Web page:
How do you deal with a nameless fear? When we are confronted with an ordinary daily problem, we either deal with it there and then, or put it off until it must be dealt with. Then, when we have sorted it out, the pressure eases and the worry goes. Usually.
But what if the grey cloud that hangs over us while we do the job, comes back again afterwards to remind us that we have only begun an even larger task and one that we will never really finish? Then we have a very different problem and one that won’t go away after simply tidying up.
Sometimes, out of worries and minor conflicts and traumas left over from long ago — mostly little bits and pieces—island universes of anxiety are created that follow us all our lives.
Whenever we have a worry — and often when we don’t — and it happens to float by, it adds its grey presence to whatever we are doing at the time, casting a pall over past, present, and future. Worries are like iron filings, patterning themselves to any grey moment and strengthening it with an added magnetism and onerous gravity. As if we didn’t have enough burdens to carry, these self-important worldlings batten on to all our cares with all their added weight and make them almost insupportable.
Worry, care, depression, gloom, all of these are targets of the universal raider. Anxiety is drawn like a spider to the web in which we struggle, and thrives on our resistance. But its strength is drawn from this and only this. The energy released by our struggling and resistance is what attracts it.
But let us look at what we are doing. We are almost invariably struggling to escape from something, or running away from it, without ever looking at who is the stronger, or why we actually need to escape from something weaker than ourselves, that does not even present much of a threat.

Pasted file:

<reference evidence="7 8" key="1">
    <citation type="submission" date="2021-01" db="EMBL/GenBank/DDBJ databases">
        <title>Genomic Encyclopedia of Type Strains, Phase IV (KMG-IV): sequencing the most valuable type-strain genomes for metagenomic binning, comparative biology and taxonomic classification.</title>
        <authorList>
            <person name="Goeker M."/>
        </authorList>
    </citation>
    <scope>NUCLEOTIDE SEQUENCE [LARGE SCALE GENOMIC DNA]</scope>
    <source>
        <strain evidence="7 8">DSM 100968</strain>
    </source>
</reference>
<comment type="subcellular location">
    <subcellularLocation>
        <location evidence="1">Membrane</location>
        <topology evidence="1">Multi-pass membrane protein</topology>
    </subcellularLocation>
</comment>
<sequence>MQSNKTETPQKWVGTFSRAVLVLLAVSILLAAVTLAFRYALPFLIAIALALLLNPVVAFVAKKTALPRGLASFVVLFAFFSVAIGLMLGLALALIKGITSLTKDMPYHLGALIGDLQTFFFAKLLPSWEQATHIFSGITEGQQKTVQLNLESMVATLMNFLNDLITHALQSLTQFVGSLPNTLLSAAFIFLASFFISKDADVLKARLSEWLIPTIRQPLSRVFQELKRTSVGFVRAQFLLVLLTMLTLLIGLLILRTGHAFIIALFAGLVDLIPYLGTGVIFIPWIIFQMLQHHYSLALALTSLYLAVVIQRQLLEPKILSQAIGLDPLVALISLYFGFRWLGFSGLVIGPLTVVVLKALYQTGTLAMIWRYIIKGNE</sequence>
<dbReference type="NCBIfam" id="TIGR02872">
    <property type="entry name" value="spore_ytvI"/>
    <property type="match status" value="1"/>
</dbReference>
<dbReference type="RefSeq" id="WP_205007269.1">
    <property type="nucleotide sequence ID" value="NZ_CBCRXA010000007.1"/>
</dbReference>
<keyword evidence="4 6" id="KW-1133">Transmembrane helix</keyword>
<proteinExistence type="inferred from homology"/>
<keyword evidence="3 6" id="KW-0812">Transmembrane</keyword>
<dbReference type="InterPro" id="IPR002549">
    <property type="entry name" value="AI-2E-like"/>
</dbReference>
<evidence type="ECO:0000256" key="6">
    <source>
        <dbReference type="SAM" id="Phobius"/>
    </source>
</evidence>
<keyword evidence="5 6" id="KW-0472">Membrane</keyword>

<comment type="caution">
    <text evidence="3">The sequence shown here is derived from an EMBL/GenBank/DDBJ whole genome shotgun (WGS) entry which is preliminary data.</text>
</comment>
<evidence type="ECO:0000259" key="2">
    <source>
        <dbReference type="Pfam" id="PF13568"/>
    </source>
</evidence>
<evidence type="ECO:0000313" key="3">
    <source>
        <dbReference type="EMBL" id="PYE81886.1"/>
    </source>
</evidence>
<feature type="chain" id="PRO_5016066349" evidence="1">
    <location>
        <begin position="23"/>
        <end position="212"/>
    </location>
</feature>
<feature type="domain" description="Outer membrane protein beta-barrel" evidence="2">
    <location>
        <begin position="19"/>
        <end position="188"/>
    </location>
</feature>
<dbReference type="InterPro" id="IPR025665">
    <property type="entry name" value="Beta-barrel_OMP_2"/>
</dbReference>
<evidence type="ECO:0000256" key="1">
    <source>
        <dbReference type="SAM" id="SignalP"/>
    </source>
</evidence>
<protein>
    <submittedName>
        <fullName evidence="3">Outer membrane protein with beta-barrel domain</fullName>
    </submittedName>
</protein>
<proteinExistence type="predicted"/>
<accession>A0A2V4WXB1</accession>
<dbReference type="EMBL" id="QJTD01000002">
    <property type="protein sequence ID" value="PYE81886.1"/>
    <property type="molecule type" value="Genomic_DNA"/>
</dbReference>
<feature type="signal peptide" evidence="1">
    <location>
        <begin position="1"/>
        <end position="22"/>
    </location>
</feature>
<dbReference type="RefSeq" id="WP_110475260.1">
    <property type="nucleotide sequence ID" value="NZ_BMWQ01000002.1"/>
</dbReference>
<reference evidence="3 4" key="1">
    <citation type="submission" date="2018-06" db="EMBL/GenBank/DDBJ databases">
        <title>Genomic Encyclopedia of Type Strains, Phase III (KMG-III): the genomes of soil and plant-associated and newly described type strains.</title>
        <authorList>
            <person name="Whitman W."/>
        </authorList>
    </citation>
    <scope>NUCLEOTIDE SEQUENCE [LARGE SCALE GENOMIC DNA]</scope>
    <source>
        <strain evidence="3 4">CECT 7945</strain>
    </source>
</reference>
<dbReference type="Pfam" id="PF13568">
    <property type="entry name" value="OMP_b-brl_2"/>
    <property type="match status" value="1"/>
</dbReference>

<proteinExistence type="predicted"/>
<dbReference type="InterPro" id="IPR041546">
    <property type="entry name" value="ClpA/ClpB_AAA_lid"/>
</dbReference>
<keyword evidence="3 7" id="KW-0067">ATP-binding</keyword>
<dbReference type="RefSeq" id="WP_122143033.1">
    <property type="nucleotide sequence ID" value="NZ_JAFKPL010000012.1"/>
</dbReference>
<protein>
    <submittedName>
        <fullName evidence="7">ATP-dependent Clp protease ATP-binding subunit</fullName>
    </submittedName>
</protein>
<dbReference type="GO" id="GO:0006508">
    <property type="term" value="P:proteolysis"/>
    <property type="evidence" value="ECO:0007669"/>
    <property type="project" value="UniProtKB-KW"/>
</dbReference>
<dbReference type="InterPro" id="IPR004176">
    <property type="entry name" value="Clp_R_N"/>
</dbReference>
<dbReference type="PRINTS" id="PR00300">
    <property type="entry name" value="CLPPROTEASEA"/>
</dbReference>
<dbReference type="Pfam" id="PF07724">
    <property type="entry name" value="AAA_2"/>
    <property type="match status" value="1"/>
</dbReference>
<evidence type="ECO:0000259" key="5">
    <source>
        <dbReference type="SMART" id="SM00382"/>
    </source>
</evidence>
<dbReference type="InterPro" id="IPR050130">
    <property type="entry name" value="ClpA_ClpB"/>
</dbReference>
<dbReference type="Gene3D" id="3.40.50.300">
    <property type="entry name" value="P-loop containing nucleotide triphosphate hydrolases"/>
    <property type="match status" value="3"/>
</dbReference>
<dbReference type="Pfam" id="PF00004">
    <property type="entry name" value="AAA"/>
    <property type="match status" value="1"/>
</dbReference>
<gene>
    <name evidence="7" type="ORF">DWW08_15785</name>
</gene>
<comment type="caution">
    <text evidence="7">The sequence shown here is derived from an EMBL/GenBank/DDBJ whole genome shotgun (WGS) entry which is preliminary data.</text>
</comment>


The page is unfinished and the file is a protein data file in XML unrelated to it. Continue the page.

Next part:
But, nevertheless, we take refuge in TV fantasies, in drink, in drugs, in violence, in anything that can ‘take us out of ourselves’. What we do not do is what the ancient Greek philosopher recommended: When evil comes towards you, do not run from it, but turn to face it.
Remember, it is not some terrifying alien in your minds that we are talking about, but lost bits and pieces of your own fantasy, gone absent without leave and decked out to look as alarming as possible. It is attention seeking with a vengeance. When you are able to open your mental cupboard to look at anxiety properly in a good light, you will not find horrors, but merely old garments whose functions you had never really understood until then. And even if you insist that there have always been monsters in there and there always will be, remember the Buddha’s law—that all that arises, ceases. Anxiety is as much subject to this law as anything else. There are always times when anxiety is not there, or has to take a back seat. When you next laugh at a favourite joke, or something that amuses you, remember that. Anxiety has no power there.
Do you know the simile of the snake — the story of the man who was terrified of the snake in his path until he discovered it to be a coil of rope? It was the fear of fear that terrified the man, not the reality.
What is anxiety after all? Can it really harm you? And can the coil of rope bite you?